Since the legislative amendments of July 2005, "work" is defined to include "any activity consistent with being employed or consistent with the profession of the person, with or without reward". This means that any such activity requires the appropriate permit in order to be conducted legally in South Africa.
Persons wishing to seek or take up employment in South Africa continue to require a formal work permit. There is a choice of various categories of work authorisations and permits, which is to be made according to the type and duration of the post as well as to the applicant’s qualifications and/or experience.
Authorisation to Work
The wider definition of "work" includes many activities that could previously be conducted while being in possession of an ordinary visitor's permit. This applies to short-term project work on behalf of a non-South African employer, unpaid internships or seasonal work in the hospitality or film industries for example. In these cases a so-called "authorisation to work" may be obtained, which is linked to a visitor's permit and far less onerous to obtain than the formal work permit.
General Work Permit
The most commonly known work permit type is the so-called "general work permit". Here, the prospective employer needs to motivate his need for the foreign applicant’s specific qualifications, skills or experience and to submit proof of his efforts to recruit a local candidate (amongst other things by way of an advertisement of the position in a specific format). Further, the applicant’s qualifications need to be evaluated by the South African evaluation authorities (SAQA Evaluation), which is a time-consuming and costly exercise. Also a salary benchmarking needs to be obtained to show that the foreigner will not be paid below the local standards.
Quota Work Permit
The quotas and list of professional categories for the "quota work permit" published in March 2006 came as a disappointment to those expecting it to be as flexible as its predecessor. It was updated in 2007, whereby -most importantly- Call Centre Managers were included and IT professionals excluded (see also News Article on New Quotas). However, those who fall within its specialised categories and can prove at least five years' work experience in their field, may obtain a work permit with substantially less onerous requirements than those of the general work permit. Here, the employer does not need to motivate and prove that the position cannot be filled by a South African citizen or permanent resident. Of particular interest is the fact that a quota work permit can be issued even if no job offer has been made to the applicant yet. A binding contract is to be submitted to the Department within 90 days. The applicant’s qualifications need to be evaluated by the South African evaluation authorities (SAQA), which is costly and time-consuming.
Find the complete updated quotas and list below:
Persons with exceptional skills or qualifications can be granted an "exceptional skills work permit" purely on the grounds of those skills or qualifications and independently of a particular job offer or position to be taken. The term "exceptional" is not defined in the legislation. However, the skills need to be proven by a prescribed set of documents, which are not easily available to most applicants.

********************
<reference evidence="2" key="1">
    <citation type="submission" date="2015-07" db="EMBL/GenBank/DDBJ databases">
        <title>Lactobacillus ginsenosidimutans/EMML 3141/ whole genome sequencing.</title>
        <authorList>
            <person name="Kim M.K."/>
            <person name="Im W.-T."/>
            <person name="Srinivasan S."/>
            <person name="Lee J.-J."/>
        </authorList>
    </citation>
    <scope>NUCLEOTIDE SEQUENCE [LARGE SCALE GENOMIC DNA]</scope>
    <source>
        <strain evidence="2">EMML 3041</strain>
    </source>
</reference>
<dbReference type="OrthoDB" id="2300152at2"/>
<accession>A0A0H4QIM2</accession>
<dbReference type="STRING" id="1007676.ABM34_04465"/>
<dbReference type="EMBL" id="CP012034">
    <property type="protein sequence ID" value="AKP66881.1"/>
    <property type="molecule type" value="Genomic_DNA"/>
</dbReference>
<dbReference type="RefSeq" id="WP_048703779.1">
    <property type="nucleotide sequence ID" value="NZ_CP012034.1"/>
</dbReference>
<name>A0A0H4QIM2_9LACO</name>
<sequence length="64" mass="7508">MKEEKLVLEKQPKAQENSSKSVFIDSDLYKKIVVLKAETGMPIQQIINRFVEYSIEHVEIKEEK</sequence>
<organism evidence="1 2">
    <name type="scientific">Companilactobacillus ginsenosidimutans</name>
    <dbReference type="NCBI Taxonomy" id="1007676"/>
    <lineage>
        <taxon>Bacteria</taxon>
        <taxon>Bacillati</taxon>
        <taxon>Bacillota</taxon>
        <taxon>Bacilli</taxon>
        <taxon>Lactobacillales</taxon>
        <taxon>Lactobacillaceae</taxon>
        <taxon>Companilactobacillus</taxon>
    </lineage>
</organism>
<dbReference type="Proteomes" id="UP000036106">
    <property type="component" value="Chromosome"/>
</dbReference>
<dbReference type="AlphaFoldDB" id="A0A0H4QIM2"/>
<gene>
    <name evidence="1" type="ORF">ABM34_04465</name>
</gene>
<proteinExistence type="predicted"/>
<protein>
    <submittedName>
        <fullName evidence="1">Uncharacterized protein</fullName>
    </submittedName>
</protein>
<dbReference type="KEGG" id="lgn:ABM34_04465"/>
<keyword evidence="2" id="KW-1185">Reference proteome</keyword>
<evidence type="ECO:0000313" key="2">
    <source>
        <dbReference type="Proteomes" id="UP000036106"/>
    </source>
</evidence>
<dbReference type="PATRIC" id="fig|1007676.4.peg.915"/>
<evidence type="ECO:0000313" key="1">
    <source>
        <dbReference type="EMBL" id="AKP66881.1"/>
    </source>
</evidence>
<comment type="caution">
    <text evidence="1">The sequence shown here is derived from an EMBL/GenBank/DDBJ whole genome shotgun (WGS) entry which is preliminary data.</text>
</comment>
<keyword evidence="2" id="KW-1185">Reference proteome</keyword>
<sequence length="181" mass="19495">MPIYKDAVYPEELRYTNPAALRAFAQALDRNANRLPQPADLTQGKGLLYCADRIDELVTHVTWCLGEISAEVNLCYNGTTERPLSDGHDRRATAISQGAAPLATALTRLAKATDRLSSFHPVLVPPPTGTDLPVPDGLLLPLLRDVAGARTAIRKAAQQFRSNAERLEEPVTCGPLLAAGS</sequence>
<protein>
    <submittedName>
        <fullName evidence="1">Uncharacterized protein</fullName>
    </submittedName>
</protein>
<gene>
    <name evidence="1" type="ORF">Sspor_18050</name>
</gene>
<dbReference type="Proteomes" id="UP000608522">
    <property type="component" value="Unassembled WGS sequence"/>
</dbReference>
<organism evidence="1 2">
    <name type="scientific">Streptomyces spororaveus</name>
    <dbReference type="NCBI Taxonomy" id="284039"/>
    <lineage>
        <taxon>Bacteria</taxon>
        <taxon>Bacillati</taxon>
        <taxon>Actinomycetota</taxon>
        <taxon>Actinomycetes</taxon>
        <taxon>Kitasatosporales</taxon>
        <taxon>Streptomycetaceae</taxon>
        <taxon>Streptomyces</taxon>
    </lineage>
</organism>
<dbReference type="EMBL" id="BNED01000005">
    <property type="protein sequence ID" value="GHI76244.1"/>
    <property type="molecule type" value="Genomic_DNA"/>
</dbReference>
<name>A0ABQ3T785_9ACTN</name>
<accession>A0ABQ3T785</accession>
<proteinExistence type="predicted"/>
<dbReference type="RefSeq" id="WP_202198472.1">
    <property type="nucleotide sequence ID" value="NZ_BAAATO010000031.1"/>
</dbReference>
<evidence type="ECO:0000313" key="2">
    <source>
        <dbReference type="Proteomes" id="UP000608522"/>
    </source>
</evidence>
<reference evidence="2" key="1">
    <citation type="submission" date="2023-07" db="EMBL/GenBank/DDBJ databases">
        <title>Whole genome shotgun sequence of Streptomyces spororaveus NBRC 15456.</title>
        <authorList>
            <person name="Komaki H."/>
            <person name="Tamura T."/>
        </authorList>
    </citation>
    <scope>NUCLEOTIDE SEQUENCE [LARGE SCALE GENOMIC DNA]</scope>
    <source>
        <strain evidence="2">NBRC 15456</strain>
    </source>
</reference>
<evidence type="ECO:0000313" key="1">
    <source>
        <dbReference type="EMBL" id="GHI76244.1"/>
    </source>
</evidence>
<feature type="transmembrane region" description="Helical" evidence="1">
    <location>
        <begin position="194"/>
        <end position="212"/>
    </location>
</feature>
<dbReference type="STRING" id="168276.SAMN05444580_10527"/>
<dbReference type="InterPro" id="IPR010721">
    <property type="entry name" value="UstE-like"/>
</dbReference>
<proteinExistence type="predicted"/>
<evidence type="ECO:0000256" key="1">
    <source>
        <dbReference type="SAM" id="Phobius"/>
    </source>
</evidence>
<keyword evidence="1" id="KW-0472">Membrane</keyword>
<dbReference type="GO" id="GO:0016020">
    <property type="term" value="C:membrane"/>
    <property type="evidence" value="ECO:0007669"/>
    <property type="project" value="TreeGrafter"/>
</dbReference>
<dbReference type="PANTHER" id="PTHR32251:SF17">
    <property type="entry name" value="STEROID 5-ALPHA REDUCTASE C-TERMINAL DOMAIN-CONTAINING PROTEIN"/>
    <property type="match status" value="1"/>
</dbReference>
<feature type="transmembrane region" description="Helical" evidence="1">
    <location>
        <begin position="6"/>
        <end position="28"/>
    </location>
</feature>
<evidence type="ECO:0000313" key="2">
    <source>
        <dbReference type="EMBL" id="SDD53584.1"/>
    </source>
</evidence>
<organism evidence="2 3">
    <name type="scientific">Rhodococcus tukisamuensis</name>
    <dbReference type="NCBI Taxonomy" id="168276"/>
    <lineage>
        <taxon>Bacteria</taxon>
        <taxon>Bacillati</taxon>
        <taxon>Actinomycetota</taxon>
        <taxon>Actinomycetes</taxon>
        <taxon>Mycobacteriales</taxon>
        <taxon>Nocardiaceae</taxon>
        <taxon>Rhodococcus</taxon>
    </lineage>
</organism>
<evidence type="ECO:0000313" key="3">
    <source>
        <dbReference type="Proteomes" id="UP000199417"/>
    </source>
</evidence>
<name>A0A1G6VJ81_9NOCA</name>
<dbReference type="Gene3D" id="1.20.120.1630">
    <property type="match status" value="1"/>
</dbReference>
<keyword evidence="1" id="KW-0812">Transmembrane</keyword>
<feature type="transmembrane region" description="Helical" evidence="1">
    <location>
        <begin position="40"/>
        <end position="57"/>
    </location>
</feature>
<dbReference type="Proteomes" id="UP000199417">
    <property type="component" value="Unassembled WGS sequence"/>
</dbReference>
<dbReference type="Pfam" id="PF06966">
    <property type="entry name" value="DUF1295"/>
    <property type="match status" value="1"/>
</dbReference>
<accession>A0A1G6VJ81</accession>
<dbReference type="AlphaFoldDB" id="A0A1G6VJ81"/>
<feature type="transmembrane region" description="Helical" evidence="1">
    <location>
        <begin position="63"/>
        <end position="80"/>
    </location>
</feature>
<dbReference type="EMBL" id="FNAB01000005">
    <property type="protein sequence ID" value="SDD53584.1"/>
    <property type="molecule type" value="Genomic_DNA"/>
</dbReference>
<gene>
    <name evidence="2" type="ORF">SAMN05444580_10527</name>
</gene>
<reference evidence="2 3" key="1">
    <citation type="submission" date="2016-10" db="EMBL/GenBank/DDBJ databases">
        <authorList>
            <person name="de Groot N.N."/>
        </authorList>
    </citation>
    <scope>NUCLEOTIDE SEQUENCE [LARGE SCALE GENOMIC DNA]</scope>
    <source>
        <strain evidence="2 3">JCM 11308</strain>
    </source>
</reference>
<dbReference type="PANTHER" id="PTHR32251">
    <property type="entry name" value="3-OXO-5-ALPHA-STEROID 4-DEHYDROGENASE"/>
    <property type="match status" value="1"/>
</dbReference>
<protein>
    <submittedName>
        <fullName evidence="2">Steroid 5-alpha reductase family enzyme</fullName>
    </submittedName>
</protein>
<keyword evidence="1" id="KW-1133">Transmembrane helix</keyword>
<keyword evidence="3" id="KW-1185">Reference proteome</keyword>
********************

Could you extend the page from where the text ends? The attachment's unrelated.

In the case of secondments or transfers of employees between branches, related or affiliated companies, a so-called "intra-company transfer permit" may be applied for. The requirements for this type of permit are lower and the process around it is less onerous than in the other work permit categories, but the permit is restricted to a period of 2 years and cannot easily be extended. In terms of the latest draft legislation, the time of promulgation of which is uncertain, the period will be extended to 4 years.
Corporate Worker Permit
Persons wishing to take up employment with an organisation that is in possession of a corporate permit may apply for a "corporate worker permit". The requirements are very basic in comparison to most other work permit categories.
Spouses or Life Partners of South Africans
Spouses or life partners (hetero- or homosexual) of South African citizens or residents, who are supported by their partners, may obtain a work authorisation without having to meet the onerous requirements of the formal work permits.
Voluntary or Charitable Activity
Persons wishing to take up charitable or voluntary activities in South Africa (typically with a non-profit, religious or other charitable organisation) can obtain an extended visitor’s permit for a period of up to 3 years, which authorises them to conduct this type of work. It seems to be within the nature and general definition of such activities that they may not be remunerated, or else a work permit would be required.
Permanent Residence - Work
In some of the above-mentioned cases the applicant may also qualify for permanent residence. It may be granted if the applicant has been in possession of a work permit for at least 5 years and been made an offer of permanent employment. Work authorisations issued to spouses or life partners of South Africans do not count as "work permits" for this purpose.
In another permit category, permanent residence is open to persons who fall within certain professional categories. However, the relevant categories have not been published since 2005, and thus no such applications can be made at this point in time.
Permanent residence on the grounds of exceptional skills may be applied for immediately without a work offer.
In the case of voluntary or charitable activities a permanent residence permit may not be granted.